Australia not doing enough to counter money laundering, report finds
Australia is not doing enough to counter money laundering and tax avoidance, according to the 2020 Financial Secrecy Index.
Although it is not traditionally regarded as a secrecy jurisdiction, Australia is ranked in 48th position in the 2020 Financial Secrecy Index out of a total 133 countries.
It accounts for less than 1 per cent of the global market for offshore financial services, making it a tiny player compared with other secrecy jurisdictions.
However, the Tax Justice Network's index suggested that Australia is not doing enough to stop illicit funds finding a safe heaven, taking a particular aim at its anti-money laundering laws.
In 2007, the federal government released draft legislation to extend anti-money laundering provisions to real estate agents in relation to the buying and selling of property, dealers in precious metals and stones, lawyers, accountants, notaries and company service providers. But this legislation was never implemented.
The government consulted on including these additional professionals and businesses in its anti-money laundering regime again at the start of 2017.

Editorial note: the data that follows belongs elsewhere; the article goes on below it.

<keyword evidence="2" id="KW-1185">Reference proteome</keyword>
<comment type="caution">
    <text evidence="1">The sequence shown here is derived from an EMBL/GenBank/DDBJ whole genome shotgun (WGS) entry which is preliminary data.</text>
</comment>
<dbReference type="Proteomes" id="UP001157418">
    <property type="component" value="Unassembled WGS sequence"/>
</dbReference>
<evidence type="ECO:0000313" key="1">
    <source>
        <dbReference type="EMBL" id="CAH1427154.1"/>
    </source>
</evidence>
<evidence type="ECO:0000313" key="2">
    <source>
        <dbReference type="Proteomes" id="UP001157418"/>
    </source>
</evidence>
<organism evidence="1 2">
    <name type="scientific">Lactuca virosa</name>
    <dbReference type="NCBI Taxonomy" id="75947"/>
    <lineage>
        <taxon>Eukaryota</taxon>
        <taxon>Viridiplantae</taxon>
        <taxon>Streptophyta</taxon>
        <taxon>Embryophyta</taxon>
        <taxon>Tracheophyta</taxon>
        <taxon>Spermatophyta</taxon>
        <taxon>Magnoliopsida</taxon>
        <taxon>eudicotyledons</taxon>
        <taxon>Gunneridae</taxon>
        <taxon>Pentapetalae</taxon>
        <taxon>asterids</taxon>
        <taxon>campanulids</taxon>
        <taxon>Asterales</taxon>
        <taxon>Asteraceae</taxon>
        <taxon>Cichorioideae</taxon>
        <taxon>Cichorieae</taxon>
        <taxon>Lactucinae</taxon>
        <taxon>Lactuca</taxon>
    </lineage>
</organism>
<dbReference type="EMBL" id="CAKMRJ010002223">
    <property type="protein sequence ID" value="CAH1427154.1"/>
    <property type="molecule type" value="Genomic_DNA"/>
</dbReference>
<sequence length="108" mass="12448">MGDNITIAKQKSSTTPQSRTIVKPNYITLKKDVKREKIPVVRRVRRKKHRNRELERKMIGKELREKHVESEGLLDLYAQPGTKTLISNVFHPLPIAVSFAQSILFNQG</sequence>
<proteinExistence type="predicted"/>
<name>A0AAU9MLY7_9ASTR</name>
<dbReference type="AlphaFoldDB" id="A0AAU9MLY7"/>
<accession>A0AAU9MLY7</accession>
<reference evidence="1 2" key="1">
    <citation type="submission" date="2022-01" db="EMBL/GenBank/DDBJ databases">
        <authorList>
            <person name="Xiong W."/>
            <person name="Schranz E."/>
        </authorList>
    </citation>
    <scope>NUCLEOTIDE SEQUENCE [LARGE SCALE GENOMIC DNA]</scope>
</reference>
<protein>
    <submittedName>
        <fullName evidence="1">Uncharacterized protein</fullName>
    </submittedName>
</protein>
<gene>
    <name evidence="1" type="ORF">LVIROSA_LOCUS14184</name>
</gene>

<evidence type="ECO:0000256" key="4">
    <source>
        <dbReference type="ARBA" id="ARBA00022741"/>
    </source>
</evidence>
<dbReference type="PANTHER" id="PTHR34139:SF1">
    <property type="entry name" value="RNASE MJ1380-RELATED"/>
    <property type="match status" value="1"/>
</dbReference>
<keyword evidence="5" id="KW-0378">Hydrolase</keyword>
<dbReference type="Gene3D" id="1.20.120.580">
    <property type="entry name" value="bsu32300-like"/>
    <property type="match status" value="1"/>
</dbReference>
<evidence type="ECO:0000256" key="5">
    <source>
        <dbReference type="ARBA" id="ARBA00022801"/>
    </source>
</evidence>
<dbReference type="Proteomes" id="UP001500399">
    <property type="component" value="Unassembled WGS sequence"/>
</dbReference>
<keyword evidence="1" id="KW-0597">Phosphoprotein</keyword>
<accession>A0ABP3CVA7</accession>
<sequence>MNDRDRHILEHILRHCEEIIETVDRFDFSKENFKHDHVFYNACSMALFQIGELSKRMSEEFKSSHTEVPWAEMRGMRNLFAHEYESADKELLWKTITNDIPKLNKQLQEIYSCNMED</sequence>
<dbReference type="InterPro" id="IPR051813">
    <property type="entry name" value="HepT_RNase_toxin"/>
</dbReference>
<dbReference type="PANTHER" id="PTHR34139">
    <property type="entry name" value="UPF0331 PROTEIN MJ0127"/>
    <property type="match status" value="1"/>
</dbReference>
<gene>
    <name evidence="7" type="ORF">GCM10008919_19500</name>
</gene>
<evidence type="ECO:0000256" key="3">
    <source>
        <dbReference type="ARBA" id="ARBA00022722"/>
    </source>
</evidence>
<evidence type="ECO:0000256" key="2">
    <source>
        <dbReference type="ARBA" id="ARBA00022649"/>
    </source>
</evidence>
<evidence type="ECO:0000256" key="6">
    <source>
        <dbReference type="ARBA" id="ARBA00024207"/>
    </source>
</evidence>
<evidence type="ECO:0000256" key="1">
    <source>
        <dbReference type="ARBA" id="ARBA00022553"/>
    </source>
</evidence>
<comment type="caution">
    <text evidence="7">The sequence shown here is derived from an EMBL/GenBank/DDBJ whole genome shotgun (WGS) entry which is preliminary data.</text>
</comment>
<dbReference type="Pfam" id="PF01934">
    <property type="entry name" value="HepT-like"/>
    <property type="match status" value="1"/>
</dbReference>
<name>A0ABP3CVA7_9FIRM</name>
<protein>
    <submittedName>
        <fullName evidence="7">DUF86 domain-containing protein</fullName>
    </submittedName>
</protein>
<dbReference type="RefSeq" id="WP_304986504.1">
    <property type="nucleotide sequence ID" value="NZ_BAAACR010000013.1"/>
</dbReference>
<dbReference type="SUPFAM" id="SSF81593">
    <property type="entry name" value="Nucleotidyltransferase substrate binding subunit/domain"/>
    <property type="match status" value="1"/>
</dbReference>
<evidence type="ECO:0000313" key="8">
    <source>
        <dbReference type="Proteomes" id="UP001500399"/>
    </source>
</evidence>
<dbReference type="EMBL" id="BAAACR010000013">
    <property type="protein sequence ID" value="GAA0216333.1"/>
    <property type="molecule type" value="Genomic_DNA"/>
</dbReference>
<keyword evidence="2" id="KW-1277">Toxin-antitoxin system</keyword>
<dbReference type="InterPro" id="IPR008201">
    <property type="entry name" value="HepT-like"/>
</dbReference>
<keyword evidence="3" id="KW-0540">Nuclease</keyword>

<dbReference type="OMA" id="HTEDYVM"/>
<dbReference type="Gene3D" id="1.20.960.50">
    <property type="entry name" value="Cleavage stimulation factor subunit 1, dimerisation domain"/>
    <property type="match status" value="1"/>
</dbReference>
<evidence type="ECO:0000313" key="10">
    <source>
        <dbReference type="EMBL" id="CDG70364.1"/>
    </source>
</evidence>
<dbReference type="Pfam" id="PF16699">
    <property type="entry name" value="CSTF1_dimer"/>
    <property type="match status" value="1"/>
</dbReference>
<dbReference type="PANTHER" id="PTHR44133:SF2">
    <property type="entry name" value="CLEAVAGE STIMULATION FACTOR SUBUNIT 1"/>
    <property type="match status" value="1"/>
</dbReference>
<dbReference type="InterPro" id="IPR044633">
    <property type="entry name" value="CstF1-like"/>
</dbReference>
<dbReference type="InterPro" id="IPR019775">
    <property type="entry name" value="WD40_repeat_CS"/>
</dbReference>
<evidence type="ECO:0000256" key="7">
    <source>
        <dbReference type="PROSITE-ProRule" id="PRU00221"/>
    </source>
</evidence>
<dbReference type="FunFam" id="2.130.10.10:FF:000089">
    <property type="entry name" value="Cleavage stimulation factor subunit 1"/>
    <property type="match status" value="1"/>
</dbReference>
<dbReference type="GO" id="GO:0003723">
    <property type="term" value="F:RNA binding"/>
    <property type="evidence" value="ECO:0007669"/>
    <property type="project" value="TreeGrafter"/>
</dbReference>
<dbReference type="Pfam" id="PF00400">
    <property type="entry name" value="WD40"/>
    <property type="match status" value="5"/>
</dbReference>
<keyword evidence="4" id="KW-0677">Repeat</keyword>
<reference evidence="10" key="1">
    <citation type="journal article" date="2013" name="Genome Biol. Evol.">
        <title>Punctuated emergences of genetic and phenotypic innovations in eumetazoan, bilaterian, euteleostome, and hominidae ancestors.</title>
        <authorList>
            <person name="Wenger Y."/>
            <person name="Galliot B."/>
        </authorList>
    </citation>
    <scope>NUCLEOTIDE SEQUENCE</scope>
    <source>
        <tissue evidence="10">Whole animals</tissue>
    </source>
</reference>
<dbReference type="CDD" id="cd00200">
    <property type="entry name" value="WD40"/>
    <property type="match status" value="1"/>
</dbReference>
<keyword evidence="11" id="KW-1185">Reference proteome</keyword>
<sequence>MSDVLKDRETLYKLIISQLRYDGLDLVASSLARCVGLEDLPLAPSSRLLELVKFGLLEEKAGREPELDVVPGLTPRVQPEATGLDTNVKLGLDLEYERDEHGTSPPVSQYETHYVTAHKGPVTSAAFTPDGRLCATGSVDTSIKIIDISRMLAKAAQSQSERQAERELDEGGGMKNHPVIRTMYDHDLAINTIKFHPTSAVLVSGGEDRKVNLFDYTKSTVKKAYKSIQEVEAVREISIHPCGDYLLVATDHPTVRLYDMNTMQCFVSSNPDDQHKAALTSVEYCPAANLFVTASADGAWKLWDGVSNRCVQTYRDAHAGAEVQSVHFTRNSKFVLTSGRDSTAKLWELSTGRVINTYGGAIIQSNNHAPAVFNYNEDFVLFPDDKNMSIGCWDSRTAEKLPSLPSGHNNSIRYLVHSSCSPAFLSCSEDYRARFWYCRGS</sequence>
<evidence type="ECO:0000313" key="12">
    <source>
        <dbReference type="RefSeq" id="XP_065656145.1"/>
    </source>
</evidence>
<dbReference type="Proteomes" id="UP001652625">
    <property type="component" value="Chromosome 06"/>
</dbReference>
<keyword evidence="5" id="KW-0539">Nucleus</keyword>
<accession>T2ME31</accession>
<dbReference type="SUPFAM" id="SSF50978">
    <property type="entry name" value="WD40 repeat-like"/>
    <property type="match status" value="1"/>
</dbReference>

However, despite strong support for the measures from bodies concerned about money laundering and tax evasion, and little opposition from the businesses themselves, no public progress has been made on the issue.
Earlier this year, one of Australia’s big four banks came under focus for failing to detect money laundering.
In November, government financial intelligence agency AUSTRAC revealed that Westpac facilitated 23 transactions that allegedly breached anti-money laundering and counter-terrorism finance laws. The bank now faces the possibility of being fined over $1 billion.
In an effort to get on top of money laundering, the Tax Justice Network's report called for Australia to establish a beneficial ownership register, which it consulted on in 2017 but failed to implement.
The report also suggested that Australia needs to make publicly available country-by-country reports that disclose the amount a company pays in each jurisdiction it operates in. These are currently kept secret, which the Tax Justice Network opined is a shortfall.
“None of the information is made publicly available, which is a major shortcoming given that civil society plays an important part in scrutinising corporate tax behaviour,” it said.
Finally, the report urged the government to direct its attention to the introduction of a Director Identification Number, which would help reveal people who are acting as fronts for shell companies on a professional basis and help combat ‘phoenixing’ activities by companies.
A bill was placed into Parliament to implement this measure before the 2019 federal election, but lapsed once the election was called and has not been brought back to Parliament yet.